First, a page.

My father came to Chicago from Vancouver while he was in the Navy in the Second World War and got a grant from the military to study in Berkeley, where he met one of Enrico Fermi's colleagues. I almost grew up in San Francisco, but Fermi was at the U of C kind of building up the physics department, looking for young blood. So that's how I ended up in Chicago. That [drawing] is a young Fermi; I call it “Fermi’s Hair” because he increasingly grew bald. My father died a couple of years ago in 2018 at age 95.
I was drilling, and making a pencil holder and trying to use up some of my blocks. So I noticed as I was drilling through, it forms a cube. So I said well if I can do one of them, I could keep going, you know. If you do it just right, the cube stays in place. I thought this was cool. Great things are just keeping your eyes open, right?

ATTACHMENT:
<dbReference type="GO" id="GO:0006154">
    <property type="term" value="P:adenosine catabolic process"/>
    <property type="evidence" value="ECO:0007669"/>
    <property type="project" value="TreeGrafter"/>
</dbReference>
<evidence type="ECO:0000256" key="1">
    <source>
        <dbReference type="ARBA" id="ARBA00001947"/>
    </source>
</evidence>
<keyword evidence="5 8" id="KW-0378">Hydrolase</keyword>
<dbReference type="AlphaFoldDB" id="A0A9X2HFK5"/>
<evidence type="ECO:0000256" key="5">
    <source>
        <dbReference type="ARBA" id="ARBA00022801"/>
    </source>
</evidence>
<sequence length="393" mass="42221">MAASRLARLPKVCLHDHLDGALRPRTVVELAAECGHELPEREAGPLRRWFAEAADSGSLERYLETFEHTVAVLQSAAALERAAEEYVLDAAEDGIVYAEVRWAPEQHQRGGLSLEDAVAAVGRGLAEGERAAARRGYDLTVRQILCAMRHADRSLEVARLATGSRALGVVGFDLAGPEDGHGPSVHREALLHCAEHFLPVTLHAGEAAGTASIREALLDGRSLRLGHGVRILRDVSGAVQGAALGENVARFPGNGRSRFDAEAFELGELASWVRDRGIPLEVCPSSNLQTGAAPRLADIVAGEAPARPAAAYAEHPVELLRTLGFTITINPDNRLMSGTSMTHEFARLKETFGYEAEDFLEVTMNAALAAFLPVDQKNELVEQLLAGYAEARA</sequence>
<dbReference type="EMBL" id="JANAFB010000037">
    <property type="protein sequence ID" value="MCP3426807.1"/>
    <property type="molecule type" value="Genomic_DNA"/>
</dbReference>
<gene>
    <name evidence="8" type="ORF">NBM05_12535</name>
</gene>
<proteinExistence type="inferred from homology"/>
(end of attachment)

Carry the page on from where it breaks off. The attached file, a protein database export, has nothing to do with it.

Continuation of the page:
I’ve lived here since 2013. I grew up in Hyde Park and moved up here [to the north side] in 1980 to Lincoln Park. I got a job in a cabinet shop there. They moved to Evanston a few years later, so I worked there for 30 years doing custom [woodworking]. They kicked all us old guys to the curb basically during the [recession]. I lasted until 2011. I had lived in Albany Park in the 80s and used to drive up and down Kimball, and I was always kind of intrigued by this neighborhood. And then it turns out that it's 5600 North --- I grew up 5800 South in Hyde Park. I was doing a job up here at my address, only on the north side. I grew up with brothers (my mother died young) and dogs, and ended up . . . I have a daughter and cats. So things got flipped. Yeah, and then I've just been trying to scratch my living here [at my woodworking shop on Bryn Mawr]. And I really like the neighborhood.
Phil Wright was interviewed by a neighbor in October of 2021.